an unprecedented dataset of digital strong-motion recordings.
All the records are available on the web portal of the ITalian
ACcelerometric Archive (ITACA: http://itaca.mi.ingv.it). In
particular, the high-quality recordings obtained at three
stations, AQV, AQA and AQG, located along a seismic
transect in the upper Aterno valley, and at two stations, AQK
and AQU, located at L’Aquila downtown, are of particular
interest. The observed Peak Ground Acceleration (PGA)
ranges from about 0.25-0.35g in downtown L'Aquila to 0.400.60g along the Aterno river valley.
Among the available data, the records provided by AQK,
located behind the L’Aquila Bus Station in the immediate
perimeter of the historical center of L’Aquila, and by AQU,
located in an underground vault of the L’Aquila historic
castle, are the most interesting ones for the purpose of this
work. They are, in fact, located at small distances from the
building under investigation, as shown in Figure 6.
Furthermore, only for AQK, the profile of the shear wave
velocity (VS) with depth is available.
To define the geotechnical model to be used in the site
response analyses, reference is made to the site investigations
carried out in the framework of the Microzonation studies
(http://www.protezionecivile.gov.it/jcms/it/microzonazione_a
quilano.wp), i.e., DownHole (DH) and MASW data. The VS
profiles as obtained from both investigations are shown in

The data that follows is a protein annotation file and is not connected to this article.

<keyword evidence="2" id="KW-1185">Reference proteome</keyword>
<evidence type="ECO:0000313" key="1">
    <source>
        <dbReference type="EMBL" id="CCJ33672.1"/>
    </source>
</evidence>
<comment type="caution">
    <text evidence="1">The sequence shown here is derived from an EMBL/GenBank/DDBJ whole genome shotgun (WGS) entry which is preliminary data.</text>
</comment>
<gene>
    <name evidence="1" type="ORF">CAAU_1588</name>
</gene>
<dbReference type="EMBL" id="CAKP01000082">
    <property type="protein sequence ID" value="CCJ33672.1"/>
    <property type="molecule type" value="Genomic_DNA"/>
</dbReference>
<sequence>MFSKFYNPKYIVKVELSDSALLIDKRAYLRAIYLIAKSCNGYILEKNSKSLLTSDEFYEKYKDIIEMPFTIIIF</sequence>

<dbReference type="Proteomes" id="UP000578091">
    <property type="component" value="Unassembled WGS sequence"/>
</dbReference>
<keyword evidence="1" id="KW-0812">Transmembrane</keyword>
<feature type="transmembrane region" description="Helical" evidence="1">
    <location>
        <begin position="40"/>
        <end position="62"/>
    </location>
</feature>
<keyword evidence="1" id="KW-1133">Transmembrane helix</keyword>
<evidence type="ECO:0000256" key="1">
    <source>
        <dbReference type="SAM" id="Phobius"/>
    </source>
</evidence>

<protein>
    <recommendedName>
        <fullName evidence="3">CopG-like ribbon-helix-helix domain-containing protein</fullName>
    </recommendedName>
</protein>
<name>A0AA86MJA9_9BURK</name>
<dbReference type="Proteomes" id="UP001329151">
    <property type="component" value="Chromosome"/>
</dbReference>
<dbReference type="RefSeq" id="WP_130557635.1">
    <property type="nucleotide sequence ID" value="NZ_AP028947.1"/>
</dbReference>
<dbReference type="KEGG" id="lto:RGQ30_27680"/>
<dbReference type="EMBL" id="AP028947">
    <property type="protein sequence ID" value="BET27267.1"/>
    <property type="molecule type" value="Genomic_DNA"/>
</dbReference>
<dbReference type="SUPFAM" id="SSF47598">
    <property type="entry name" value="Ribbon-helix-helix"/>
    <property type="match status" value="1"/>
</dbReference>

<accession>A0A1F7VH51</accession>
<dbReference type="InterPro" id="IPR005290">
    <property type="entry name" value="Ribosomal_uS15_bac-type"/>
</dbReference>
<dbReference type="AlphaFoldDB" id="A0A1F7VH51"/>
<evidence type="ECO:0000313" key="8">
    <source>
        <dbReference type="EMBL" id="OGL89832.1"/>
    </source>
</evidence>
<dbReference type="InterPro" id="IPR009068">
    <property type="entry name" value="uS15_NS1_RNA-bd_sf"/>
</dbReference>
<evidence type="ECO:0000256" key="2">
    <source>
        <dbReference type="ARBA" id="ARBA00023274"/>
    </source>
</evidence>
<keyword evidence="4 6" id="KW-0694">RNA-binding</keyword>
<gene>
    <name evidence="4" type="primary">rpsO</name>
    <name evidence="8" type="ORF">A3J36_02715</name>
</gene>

Figure 7 along with the one for station AQK. Significant
discrepancies are found between the DH (in red) and MASW
(in green) results. Based on the comparison with empirical
amplification curves, computed from the recordings of
aftershocks collected in the framework of the microzonation
project (not shown herein for brevity), the MASW profile was
regarded as the most representative and, hence, taken as
reference subsoil model for the analyses.
Figure 7. Lhs: geological map of the historical center of
L’Aquila (“macroarea 1”, adapted from [6]). Rhs: VS profile
at AQK (black line) and at the site in Via D’Annunzio.
Figure 6. Location of stations AQK and AQU with respect to
the building under investigation in via D’Annunzio 24-26.
3.2
Evaluation of ground motion at the site
The epicentral area of L’Aquila earthquake corresponds to the
upper and middle Aterno valley, which is characterized by a
complex tectonic evolution reflected by the high variability of
the geologic and geomorphologic patterns.
The building of Via D’Annunzio lies in the southern sector